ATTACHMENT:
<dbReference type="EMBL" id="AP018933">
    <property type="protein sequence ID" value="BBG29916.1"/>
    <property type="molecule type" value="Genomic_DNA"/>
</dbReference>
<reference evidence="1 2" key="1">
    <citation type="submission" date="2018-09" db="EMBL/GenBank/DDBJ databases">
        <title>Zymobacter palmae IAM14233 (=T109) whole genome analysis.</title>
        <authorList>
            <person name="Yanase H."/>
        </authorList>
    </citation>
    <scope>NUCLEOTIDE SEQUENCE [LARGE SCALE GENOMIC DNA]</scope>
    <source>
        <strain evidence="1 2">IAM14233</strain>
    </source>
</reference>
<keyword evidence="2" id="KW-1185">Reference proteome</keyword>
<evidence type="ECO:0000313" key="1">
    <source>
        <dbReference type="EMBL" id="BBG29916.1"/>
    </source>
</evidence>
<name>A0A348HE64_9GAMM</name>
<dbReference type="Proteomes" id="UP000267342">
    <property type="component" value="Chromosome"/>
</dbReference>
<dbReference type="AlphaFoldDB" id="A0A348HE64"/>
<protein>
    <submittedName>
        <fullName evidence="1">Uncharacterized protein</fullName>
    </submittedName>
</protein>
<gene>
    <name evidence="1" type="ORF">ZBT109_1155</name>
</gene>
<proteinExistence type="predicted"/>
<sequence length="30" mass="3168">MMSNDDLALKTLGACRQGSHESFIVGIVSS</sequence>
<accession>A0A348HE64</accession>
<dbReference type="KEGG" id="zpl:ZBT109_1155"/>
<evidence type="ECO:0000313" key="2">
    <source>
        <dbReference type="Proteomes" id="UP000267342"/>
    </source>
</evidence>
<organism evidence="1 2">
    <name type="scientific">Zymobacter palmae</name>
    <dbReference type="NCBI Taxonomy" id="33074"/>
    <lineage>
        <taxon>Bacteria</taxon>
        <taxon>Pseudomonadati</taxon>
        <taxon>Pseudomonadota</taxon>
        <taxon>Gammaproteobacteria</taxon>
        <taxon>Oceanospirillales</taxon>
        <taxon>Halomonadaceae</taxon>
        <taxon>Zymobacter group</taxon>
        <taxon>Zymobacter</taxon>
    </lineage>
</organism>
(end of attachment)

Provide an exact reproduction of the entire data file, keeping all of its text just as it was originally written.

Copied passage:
<dbReference type="EMBL" id="AP018933">
    <property type="protein sequence ID" value="BBG29916.1"/>
    <property type="molecule type" value="Genomic_DNA"/>
</dbReference>
<reference evidence="1 2" key="1">
    <citation type="submission" date="2018-09" db="EMBL/GenBank/DDBJ databases">
        <title>Zymobacter palmae IAM14233 (=T109) whole genome analysis.</title>
        <authorList>
            <person name="Yanase H."/>
        </authorList>
    </citation>
    <scope>NUCLEOTIDE SEQUENCE [LARGE SCALE GENOMIC DNA]</scope>
    <source>
        <strain evidence="1 2">IAM14233</strain>
    </source>
</reference>
<keyword evidence="2" id="KW-1185">Reference proteome</keyword>
<evidence type="ECO:0000313" key="1">
    <source>
        <dbReference type="EMBL" id="BBG29916.1"/>
    </source>
</evidence>
<name>A0A348HE64_9GAMM</name>
<dbReference type="Proteomes" id="UP000267342">
    <property type="component" value="Chromosome"/>
</dbReference>
<dbReference type="AlphaFoldDB" id="A0A348HE64"/>
<protein>
    <submittedName>
        <fullName evidence="1">Uncharacterized protein</fullName>
    </submittedName>
</protein>
<gene>
    <name evidence="1" type="ORF">ZBT109_1155</name>
</gene>
<proteinExistence type="predicted"/>
<sequence length="30" mass="3168">MMSNDDLALKTLGACRQGSHESFIVGIVSS</sequence>
<accession>A0A348HE64</accession>
<dbReference type="KEGG" id="zpl:ZBT109_1155"/>
<evidence type="ECO:0000313" key="2">
    <source>
        <dbReference type="Proteomes" id="UP000267342"/>
    </source>
</evidence>
<organism evidence="1 2">
    <name type="scientific">Zymobacter palmae</name>
    <dbReference type="NCBI Taxonomy" id="33074"/>
    <lineage>
        <taxon>Bacteria</taxon>
        <taxon>Pseudomonadati</taxon>
        <taxon>Pseudomonadota</taxon>
        <taxon>Gammaproteobacteria</taxon>
        <taxon>Oceanospirillales</taxon>
        <taxon>Halomonadaceae</taxon>
        <taxon>Zymobacter group</taxon>
        <taxon>Zymobacter</taxon>
    </lineage>
</organism>